IKEA made history last month when it became the first major retailer to obtain 100 percent of its cotton from “more sustainable sources,” specifically farmers who “use less water, less chemical fertilizers, and pesticides,” according to the Swedish furnishings giant, which uses around 0.7 percent of the world’s cotton in everything from sofas to dishtowels.
Ethical e-tailer Zady has launched its first private-label clothing items for men. Featuring an alpaca sweater and an organic-cotton button-down shirt, both of which come in your choice of white or navy, the inaugural collection hews to the same standard of supply-chain transparency as the products that preceded it.
The ReWrap tree bag, which debuted at Dutch Design Week 2015 in Eindhoven, is not only chic, but also completely compostable. Made entirely from natural fibers, the savvy bag is also naturally waterproof. In addition to its overtly sustainable style, the bag is also ethically created, made in a small workshop which employs workers with disabilities with competitive wages.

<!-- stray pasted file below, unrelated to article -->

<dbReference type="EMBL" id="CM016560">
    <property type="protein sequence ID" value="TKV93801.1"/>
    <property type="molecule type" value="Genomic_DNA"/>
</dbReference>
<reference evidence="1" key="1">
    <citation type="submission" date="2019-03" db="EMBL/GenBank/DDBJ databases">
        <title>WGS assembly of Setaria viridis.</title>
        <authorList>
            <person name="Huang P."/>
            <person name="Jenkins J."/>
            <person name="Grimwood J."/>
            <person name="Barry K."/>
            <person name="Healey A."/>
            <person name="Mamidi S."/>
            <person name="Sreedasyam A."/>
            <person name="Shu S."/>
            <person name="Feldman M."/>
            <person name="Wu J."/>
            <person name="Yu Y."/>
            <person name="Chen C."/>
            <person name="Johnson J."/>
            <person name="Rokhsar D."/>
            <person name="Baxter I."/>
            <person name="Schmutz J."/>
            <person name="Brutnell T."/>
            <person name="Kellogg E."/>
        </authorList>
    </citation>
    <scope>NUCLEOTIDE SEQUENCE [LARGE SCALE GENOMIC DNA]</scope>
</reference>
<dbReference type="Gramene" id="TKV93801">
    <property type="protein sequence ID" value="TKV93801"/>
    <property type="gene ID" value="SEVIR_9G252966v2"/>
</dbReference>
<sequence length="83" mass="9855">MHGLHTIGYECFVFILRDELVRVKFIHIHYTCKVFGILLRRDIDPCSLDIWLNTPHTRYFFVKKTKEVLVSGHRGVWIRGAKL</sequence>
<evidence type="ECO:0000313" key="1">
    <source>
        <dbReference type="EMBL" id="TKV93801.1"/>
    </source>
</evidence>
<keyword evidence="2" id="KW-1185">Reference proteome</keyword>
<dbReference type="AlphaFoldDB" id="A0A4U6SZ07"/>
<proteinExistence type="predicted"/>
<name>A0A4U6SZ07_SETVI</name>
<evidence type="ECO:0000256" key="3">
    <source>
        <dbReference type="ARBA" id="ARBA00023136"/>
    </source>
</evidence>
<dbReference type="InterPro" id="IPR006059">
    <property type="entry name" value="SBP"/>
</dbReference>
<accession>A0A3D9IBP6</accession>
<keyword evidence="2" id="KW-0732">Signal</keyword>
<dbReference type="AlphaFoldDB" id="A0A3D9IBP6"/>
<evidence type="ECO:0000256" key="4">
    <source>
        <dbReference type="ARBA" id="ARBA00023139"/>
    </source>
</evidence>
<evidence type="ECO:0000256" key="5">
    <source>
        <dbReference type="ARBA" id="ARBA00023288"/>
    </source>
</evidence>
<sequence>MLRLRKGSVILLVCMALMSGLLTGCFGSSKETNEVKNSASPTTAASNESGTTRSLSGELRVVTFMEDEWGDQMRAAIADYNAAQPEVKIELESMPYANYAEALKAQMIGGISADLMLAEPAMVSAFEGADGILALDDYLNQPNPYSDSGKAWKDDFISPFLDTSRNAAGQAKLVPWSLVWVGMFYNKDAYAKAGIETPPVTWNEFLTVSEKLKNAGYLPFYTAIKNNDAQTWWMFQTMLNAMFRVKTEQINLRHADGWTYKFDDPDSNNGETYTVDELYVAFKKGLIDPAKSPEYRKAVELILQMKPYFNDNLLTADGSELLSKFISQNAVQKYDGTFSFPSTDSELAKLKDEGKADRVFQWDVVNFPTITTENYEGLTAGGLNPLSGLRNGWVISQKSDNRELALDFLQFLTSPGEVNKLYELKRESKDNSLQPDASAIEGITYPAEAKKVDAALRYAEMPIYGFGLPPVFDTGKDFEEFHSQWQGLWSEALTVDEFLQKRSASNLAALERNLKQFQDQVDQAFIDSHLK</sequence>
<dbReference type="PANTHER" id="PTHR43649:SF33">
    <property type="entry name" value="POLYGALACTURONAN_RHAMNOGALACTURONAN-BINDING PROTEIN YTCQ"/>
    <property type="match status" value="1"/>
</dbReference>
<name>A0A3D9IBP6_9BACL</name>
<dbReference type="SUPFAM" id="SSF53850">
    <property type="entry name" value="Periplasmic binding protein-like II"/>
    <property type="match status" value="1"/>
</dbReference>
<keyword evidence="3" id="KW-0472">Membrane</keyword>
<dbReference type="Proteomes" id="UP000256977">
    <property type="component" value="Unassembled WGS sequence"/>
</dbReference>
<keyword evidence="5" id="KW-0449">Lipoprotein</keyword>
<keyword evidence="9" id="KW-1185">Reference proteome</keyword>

The textile and fashion industry is often in the news due to the unsustainable, quick and cheap way they produce garments. Luckily, there are many eco conscious designers and brands who are turning away from sweatshop labour and carbon intensive production methods. An increasing number of prominent designers, politicians and business owners are looking into the business practices of their suppliers, which is a big leap in the right direction for the industry.
Marks & Spencer is rolling out the green carpet for Livia Firth, staunch promoter of sustainable fashion. Together with her Eco-Age, her ethical-brand consultancy, Firth has pieced together a capsule wardrobe, derived from the British department store’s autumn collection, to “meet the working woman’s needs,” according to Marks & Spencer.
Earlier this month, Levi’s announced the Fall 2015 launch of the Levi’s Wellthread™ Collection, which touts a holistic approach to sustainable product design: The line was made in 100 percent cotton for easier recyclability, by empowered workers — and includes the first garments to feature Levi’s Water